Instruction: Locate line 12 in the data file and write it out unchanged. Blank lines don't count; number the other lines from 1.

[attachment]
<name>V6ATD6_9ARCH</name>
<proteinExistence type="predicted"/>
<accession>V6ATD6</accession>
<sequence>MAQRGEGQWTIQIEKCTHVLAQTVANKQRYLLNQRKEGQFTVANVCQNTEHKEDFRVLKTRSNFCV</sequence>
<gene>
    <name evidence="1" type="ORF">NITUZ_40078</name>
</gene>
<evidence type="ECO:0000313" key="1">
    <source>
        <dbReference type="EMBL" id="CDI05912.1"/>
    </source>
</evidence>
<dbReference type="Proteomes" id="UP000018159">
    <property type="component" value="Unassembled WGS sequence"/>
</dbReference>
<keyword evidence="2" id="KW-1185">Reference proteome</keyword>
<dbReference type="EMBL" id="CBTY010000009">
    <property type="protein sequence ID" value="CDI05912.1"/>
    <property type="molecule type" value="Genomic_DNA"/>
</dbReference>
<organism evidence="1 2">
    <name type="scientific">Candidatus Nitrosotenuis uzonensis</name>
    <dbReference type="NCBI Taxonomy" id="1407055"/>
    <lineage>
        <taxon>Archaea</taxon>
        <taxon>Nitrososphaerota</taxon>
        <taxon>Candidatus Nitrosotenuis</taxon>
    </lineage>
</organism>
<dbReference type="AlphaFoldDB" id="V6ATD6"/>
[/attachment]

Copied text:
</evidence>